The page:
It exists largely as an image or imagining - either Stanton Laird's imagining of home, Mollie Regan's imagining of civilisation and modernity, or Nevil Shute's imagining of 1950s America. Along the way, though, Mr. Lightest of wear to book and priceclipped jacket, owner's name on front pastedown. Recently in Arabia, he has a month vacation at home in Oregon before he is sent to Western Australia to check out a very remote site for the possibility of oil. However as in , Shute valued the honest artisans and their social integrity and contributions to society more than the contributions of the upper classes.
Nevil Shute Norway was a popular British novelist and a successful aeronautical engineer. This is the fourth Shute novel I've read in the past year or so. But when a passenger plane crashes in unexplained circumstances, Honey must convince his superiors that his unorthodox theories are correct before more lives are lost. However, when Mollie travels to America to visit him the couple realise that their differences in background make their plans for a future together hard to realise. Shute does a good job telling the story and the book easily kept my interest throughout.
But the memory of the authors other works was not disappointed. Unclipped dustjacket has large repaired tear but has been nicely plastic protected in a removable sleeve. Nevil Shute admired American technical know-how, but I wonder if perhaps he had difficulty relating to the society and people. This book is worth reading for ideas that are now gone; Shute was an engine Not one of Shute's better known works, but of particular interest to me, as he compares two places I know well-- outback Australia and Eastern Oregon. Dust jacket has two small chunks missing, small edge tears with crumpling and creases on edges, otherwise jacket is bright and shows light wear. Bound in green cloth which has a few faint moisture marks on upper board, name and date, in pencil, on front free endpaper, otherwise and clean, fairly tight book. Fiction set in the Australian outback.
The public library in , is the Nevil Shute Memorial Library. Do keep this in mind. After that he averaged one novel every two years through the 1950s, with the exception of a six-year hiatus while he was establishing his own aircraft construction company, Airspeed Ltd. The front innerflap is almost detached from front panel, although, save for the head and foot of spine, the dust jacket remains more or less complete. Red cloth covers with gilt titles to spine. The , , was killed in the crash along with several senior figures in the airship development program. Shute's last novel, about the recovery of a lost legacy of diamonds from a wrecked sailboat.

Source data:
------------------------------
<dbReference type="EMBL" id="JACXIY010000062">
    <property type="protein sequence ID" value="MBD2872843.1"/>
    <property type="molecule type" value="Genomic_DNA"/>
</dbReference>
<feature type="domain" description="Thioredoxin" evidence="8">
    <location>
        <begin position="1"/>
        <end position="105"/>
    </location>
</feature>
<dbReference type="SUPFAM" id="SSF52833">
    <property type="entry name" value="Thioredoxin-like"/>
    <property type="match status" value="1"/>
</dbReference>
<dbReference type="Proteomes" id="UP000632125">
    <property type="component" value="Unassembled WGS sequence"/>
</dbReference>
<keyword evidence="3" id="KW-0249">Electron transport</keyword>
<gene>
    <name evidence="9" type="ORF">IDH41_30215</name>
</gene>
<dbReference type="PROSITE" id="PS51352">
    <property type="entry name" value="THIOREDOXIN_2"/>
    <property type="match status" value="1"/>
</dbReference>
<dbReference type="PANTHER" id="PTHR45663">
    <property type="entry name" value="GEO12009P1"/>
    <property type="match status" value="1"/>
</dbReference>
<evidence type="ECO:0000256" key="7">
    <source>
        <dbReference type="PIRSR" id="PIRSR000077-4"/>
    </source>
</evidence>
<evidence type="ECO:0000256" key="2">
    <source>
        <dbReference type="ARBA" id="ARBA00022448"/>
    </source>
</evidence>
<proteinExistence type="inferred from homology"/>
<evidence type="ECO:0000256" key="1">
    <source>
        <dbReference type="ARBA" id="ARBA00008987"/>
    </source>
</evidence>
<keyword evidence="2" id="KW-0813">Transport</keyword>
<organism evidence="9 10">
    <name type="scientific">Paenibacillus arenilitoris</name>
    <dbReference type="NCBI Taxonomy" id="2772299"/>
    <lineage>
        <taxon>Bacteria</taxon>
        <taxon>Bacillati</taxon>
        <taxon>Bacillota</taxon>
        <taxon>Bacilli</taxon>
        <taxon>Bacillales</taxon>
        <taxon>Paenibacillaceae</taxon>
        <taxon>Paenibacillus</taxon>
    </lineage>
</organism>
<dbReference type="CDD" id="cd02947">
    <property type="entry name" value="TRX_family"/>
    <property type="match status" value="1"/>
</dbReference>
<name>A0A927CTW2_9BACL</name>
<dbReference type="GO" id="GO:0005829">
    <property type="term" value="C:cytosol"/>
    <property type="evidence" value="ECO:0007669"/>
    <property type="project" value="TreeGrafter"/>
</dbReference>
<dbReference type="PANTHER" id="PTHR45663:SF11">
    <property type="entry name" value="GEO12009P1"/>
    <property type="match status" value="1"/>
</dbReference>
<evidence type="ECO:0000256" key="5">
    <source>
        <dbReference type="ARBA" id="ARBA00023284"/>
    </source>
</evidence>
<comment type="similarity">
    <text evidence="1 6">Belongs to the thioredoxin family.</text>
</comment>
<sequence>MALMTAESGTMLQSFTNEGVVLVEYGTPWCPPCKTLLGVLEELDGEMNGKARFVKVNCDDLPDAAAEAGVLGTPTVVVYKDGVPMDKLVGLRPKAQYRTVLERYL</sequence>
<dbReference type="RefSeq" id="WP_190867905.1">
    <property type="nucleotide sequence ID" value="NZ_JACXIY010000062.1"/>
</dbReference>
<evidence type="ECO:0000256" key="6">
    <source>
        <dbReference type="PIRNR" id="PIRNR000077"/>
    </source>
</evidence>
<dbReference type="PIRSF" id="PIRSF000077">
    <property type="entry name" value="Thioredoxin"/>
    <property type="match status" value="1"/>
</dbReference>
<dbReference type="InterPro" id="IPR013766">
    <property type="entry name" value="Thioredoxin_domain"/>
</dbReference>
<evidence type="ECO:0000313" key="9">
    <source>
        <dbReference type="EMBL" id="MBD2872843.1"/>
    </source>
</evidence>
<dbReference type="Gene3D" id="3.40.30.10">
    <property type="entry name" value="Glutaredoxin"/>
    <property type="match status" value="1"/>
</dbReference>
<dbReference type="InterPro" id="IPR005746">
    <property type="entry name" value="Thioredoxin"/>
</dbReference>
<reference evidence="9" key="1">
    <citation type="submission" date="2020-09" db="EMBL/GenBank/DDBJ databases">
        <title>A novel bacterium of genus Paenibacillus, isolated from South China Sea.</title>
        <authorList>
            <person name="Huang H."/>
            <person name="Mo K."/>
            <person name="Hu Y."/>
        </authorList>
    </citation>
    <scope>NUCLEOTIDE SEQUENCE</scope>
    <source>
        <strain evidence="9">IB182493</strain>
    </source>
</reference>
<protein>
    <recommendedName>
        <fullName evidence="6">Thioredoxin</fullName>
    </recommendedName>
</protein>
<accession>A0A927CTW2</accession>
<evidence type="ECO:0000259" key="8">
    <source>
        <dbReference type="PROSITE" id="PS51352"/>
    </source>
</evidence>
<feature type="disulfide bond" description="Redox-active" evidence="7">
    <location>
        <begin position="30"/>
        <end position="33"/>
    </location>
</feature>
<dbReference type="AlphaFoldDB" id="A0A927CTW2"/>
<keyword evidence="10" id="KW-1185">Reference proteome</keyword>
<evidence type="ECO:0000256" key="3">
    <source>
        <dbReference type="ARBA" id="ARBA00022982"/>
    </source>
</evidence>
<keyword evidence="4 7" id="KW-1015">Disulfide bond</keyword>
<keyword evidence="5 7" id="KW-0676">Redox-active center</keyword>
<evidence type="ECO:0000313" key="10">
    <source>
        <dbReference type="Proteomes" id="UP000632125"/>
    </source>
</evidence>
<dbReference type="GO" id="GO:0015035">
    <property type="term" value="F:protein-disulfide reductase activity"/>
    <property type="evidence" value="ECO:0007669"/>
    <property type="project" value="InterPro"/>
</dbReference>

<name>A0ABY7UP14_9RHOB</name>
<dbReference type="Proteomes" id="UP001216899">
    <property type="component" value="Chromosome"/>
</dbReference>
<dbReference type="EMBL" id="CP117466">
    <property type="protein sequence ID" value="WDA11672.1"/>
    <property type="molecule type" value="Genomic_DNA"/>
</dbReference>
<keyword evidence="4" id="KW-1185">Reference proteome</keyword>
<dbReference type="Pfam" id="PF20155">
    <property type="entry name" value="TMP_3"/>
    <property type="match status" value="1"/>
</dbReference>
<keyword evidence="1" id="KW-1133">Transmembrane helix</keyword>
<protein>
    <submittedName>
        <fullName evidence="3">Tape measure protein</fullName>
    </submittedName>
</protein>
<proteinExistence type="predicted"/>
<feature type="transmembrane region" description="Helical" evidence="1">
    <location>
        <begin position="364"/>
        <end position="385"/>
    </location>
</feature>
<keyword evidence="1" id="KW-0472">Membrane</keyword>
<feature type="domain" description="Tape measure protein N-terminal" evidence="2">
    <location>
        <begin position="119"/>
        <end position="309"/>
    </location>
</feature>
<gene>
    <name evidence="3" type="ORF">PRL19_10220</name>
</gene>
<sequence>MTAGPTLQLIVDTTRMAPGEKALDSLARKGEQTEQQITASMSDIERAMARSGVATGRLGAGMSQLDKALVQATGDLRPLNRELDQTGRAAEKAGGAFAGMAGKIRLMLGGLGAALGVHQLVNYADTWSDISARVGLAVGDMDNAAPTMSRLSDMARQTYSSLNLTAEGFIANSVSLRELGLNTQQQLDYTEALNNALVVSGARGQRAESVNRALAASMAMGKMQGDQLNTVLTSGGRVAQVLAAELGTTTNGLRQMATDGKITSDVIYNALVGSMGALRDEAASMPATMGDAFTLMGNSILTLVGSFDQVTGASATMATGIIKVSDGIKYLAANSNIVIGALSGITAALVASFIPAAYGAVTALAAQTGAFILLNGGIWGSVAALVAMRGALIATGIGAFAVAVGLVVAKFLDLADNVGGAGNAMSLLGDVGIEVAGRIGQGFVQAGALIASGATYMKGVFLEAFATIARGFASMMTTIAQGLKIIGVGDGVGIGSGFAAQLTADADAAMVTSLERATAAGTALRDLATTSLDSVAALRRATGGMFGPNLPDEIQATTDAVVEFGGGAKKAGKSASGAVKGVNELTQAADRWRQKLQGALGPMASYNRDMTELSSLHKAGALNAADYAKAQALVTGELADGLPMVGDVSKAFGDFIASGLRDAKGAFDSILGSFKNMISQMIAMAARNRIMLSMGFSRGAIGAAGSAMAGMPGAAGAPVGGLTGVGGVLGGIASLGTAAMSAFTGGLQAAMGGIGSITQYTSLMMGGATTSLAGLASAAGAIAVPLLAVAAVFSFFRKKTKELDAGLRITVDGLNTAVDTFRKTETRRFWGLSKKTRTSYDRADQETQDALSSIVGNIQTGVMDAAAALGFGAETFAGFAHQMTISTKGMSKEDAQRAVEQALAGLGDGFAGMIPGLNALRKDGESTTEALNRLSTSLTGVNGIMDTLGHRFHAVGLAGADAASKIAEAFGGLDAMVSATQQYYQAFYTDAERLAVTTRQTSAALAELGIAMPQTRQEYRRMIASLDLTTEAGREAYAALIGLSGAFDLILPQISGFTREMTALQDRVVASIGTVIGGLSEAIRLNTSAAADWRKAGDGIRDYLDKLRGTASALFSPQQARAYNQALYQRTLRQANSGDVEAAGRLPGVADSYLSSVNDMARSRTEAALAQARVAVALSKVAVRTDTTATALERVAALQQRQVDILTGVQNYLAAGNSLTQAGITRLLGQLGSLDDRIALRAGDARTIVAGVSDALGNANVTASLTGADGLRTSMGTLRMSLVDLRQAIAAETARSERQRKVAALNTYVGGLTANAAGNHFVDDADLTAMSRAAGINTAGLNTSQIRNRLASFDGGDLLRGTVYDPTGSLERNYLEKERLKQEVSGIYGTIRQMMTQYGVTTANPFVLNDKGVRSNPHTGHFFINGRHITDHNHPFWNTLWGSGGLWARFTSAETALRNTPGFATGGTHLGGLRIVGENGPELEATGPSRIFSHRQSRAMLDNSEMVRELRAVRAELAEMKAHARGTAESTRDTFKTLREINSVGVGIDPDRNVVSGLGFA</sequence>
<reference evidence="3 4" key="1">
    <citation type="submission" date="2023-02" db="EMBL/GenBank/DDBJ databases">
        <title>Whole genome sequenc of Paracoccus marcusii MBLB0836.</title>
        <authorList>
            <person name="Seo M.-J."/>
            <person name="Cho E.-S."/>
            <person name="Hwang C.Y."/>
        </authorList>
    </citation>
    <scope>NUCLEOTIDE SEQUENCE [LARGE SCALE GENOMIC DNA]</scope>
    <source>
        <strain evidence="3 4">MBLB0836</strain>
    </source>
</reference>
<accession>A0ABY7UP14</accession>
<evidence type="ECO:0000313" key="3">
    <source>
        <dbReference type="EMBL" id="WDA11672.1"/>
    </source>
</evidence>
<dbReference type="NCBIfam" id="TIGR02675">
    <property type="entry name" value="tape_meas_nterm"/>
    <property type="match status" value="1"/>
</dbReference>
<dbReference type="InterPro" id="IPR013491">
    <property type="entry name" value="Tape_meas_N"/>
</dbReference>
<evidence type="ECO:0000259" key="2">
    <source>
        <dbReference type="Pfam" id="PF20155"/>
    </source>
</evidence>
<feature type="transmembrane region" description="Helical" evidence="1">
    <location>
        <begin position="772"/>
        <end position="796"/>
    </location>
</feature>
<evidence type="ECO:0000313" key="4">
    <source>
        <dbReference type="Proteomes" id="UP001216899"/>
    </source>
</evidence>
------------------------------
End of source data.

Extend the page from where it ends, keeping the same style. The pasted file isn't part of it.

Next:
He goes to jail for fraud, but the shipyard revives. Towards the end, the shocking incident described at the beginning's brought back up as if it's some plot twist, but it is not a This is one of Nevil Shute's most entertaining novels and has some of his best characters, but I have major beef with the book. Um, I don't think so. Stanton Laird works for an oil company as a geologist. The parentage of Ruth's eldest son, which to Mollie is amusingly obvious, is in Hazel held as a tragedy best left unacknowledged.
Perhaps the greatest success of the novel comes late in its story, when Mollie learns of Stanton's secret: how, as a wild teenager, he and best friend Chuck Sheraton's pot-and-beer-fueled partying resulted in a high-speed car crash and the death of Chuck's girlfriend. The R100 was a prototype for passenger-carrying airships that would serve the needs of Britain's empire. About this Item: Michael O'Mara, London, 1988. If you liked this book, you will also enjoy A Town Like Alice, another story about frontier life in Australia also by Shute. In the Australian outback, he meets Molly at the sheep ranch on the property where he is working. He is befriended by a local farming family, the Regans, and develops a relationship with their daughter Mollie. This book is dated, but fully shows the bigotry that was rampant back then, before the civil rights movement here in the States.
They come from two very different backgrounds, something which becomes increasingly apparent during the course of the novel. So the station was populated by half-caste children as well as the eleven or so children of the Scottish barmaid. Slight wear to spine, covers and corners. The other was pregnant, and though she chose to marry Chuck their oldest son is the image of Stanton. All I will say is that I did really enjoy seeing Mollie figure out what sort of a life she wanted, where and with whom. All of Nevil Shute's characters are intelligent, thinking people. If somewhere is 'beyond the black stump' it means it is in the deepest darkest wilds of the Australian outback.
All in all an unsophisticated and enjoyable read. Indeed Shute's novel can be seen as an argument for the pioneering spirit against the materiality of western society in general barring David Cope, Shute's Irish-Australian characters certainly wouldn't be considered respectable members of society in his native England either. I read all of Shute's books when I was a teenager, however this one was missing from the set. However, when Mollie travels to America to visit him the couple realise that their differences in background make their plans for a future together hard to realise. Audible version read by Laurence Kennedy.